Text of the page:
On Tuesday, December 3, a few of my high school feminist classmates and I attended an event at the US Mission to the UN as part of the 16 Days of Activism Against Gender Violence. Two of our classmates, Esmé and Cheyenne, were on the panel of girl activists discussing how to address gender-based violence.
It was incredibly inspiring to hear girls I knew, along with other girls my age from throughout New York City, speak about these issues and the initiatives they’ve taken to fight bullying and harassment, sex trafficking, the sexualization of girls and women in the media, and school push-out.
Isabella, the first girl activist to speak, spoke about the issue of sextrafficking in the US. She emphasized how important it is for people to realize that sex trafficking is a form of modern-day slavery, and it should be brought up in our classrooms when we talk about slavery that happened 200 years ago.
I’ve heard the same numbers and facts over and over, yet they never seize to horrify me. The commercial sex industry is worth approximately 33 billion dollars. The average age of entry into the commercial sex industry in the United States is 13 years old.
In New Jersey, Isabella’s hometown, 170 women were convicted on prostitution charges, while exactly zero pimps were found guilty. These numbers and facts need to change, and, as Isabella said, in order to do so “we need to change the notion that women and girls can be treated like property.”
Isabella recently drafted a bill that requires public facilities to post the National Human Trafficking Recourse Center Hotline (NHTRC), 1- 888-373-7888, in restrooms. Spreading this number, and posting it in places with privacy, is essential because it gives CSEC victims an opportunity to ask for help and a chance to escape.
My feminist classmate Cheyenne spoke next about the sexualization of women and girls in the media, and the ways in which is desensitizes our society to violence against women. Its portrayal of women as sexual objects is largely responsible for the injustices we face daily. Girls are taught from a very young age through toys such as Barbie, that we should to be white, skinny, blonde, passive and quiet. Our purpose in life is then to become sexual objects for men. We are “damsels in distress,” incapable of doing anything without the help of our male hero. Meanwhile, boys are taught that women are disposable, basically toys they can get rid of once the fun is over.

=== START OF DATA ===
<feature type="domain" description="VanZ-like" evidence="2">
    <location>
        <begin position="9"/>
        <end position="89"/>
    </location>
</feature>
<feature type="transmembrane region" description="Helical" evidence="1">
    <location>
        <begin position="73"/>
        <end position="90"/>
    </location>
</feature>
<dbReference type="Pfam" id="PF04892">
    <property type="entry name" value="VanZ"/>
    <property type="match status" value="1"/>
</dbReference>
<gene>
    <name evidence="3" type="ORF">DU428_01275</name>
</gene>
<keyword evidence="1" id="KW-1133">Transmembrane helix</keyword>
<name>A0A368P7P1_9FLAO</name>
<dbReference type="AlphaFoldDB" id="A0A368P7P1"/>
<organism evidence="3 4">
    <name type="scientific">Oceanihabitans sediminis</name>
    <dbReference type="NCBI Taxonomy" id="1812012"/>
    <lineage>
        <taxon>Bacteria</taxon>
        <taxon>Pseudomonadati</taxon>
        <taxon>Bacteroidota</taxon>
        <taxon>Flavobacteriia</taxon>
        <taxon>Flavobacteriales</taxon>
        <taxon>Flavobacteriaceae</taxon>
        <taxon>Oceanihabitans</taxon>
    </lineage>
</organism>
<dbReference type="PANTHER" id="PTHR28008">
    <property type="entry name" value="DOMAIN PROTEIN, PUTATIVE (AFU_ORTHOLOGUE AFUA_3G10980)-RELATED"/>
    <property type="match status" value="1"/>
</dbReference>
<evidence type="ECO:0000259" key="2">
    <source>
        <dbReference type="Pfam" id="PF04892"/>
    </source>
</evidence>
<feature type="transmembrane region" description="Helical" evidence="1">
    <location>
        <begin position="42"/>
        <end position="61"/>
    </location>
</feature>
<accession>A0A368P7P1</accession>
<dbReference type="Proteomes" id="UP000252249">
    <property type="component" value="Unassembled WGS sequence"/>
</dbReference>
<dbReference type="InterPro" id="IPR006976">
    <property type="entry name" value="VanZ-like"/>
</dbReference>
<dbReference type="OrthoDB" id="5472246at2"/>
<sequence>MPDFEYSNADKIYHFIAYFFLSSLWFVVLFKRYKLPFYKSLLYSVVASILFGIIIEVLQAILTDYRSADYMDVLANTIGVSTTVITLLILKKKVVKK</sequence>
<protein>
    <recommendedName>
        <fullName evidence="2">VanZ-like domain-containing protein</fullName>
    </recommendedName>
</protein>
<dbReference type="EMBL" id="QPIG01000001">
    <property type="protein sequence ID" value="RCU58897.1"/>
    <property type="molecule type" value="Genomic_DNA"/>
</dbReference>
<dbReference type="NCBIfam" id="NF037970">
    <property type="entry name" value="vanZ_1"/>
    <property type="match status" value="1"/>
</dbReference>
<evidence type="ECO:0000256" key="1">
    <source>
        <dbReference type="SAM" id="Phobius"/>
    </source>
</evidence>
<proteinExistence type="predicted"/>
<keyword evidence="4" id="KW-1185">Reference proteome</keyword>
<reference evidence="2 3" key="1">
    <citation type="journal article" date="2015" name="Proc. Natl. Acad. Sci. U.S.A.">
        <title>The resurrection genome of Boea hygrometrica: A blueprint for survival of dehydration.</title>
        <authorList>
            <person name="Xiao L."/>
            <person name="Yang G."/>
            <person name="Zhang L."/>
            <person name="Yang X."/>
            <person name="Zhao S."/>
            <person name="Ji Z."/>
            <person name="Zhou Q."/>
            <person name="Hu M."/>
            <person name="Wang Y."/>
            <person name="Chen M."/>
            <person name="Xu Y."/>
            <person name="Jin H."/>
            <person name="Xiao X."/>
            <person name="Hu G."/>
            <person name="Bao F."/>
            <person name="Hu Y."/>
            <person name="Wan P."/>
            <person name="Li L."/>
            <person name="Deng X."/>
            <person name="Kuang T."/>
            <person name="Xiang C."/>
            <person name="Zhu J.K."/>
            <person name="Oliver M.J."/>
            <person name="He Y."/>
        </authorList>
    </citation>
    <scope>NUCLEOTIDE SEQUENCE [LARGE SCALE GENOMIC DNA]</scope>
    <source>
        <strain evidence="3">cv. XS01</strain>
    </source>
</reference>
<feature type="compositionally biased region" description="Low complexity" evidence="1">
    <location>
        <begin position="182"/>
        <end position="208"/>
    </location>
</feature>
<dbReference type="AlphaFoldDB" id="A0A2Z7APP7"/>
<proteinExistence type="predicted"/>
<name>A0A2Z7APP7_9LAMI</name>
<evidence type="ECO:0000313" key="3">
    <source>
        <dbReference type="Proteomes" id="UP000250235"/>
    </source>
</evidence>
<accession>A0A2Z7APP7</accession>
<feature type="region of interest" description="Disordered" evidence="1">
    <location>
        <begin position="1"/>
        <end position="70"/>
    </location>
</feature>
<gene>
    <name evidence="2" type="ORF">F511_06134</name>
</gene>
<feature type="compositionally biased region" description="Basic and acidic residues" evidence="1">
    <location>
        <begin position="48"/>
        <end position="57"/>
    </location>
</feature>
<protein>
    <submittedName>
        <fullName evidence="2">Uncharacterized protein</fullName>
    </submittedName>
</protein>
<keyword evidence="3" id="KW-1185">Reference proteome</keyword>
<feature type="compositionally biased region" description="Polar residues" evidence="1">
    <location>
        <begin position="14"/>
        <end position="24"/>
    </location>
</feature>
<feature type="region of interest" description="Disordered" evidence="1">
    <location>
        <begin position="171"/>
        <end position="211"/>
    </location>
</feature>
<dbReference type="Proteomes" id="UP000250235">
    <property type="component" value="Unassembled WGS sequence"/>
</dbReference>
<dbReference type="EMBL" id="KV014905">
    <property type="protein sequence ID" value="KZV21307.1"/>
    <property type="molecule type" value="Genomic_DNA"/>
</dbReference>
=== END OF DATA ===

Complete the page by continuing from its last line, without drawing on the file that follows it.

The media essentially gives boys permission to treat girls and women like objects. This is why men feel entitled to call us names and comment on our bodies, believing that it is their right. This is also why girls can barely walk down the street without feeling uncomfortable, and why we are constantly at risk for street harassment and more extreme forms of sexual assault. This is why we are slut-shamed and viewed as “asking for it,” and why we hear phrases like “well, what did you expect?” rather than, “that’s not okay”. This is why 1 in 5 women have been sexually assaulted and 1 in 3 girls will experience violence.
The media uses sex as a tool to promote a capitalist culture. It manipulates us to want, even feel like we “need” a product because it will make us sexy. Being sexy is supposedly our primary purpose in life and our sole path to power.
The consequence of these messages is that women spend huge amounts of time and money of trying to be sexy, and, as Cheyenne said perfectly, “If we girls spend our time trying to look good, we are not studying, making art, being leaders.”
Instead of buying into the media’s manipulation, we need to demand change, and, as Cheyenne and many other inspiring girl activists have proven, “Change begins with us.” The SPARK movement, which Cheyenne is involved in, has successfully challenged the sexualization of women and girls in the media. Some of the initiatives they have taken include creating a petition that ended the use of Photoshop images in Seventeen Magazine and starting campaigns such as the Lego Friends Campaign and the H&M plus size model campaign.